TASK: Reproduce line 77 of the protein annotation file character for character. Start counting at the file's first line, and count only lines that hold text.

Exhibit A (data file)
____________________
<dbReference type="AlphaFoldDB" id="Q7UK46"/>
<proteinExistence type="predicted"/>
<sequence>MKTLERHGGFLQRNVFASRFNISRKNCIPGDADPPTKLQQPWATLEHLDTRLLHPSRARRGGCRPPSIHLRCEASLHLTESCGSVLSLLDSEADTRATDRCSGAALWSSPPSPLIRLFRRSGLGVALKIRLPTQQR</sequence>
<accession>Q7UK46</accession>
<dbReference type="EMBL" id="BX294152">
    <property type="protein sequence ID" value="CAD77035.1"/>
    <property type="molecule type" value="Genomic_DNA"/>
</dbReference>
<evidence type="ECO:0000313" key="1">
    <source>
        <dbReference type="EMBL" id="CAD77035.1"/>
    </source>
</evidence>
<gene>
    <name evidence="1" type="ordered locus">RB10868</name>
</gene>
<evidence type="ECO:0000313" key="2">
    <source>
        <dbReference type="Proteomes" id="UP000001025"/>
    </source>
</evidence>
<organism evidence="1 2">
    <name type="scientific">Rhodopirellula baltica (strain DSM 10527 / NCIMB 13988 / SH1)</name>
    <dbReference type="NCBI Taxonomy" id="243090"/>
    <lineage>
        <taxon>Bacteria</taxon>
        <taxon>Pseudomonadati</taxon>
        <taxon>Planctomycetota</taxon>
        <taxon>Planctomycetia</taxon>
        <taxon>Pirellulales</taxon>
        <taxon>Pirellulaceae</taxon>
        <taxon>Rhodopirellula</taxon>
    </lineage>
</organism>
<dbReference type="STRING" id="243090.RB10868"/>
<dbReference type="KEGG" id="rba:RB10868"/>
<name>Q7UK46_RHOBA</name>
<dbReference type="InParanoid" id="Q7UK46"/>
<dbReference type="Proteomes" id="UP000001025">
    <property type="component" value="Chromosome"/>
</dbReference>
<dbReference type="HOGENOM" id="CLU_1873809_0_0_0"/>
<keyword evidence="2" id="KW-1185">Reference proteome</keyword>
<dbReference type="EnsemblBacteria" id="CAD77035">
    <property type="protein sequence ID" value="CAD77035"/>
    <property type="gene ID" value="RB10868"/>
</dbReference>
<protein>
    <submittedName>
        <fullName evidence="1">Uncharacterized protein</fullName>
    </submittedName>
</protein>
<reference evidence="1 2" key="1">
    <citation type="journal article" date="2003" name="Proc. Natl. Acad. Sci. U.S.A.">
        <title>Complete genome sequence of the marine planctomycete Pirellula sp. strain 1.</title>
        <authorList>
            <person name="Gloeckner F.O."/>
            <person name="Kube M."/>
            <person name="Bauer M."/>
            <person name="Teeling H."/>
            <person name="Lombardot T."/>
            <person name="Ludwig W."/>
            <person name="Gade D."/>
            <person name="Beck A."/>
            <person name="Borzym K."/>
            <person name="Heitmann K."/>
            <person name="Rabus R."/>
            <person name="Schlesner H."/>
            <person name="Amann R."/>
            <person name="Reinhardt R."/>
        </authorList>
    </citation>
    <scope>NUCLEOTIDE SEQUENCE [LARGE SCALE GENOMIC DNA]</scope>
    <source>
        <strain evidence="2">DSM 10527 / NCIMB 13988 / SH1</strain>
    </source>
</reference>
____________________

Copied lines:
</reference>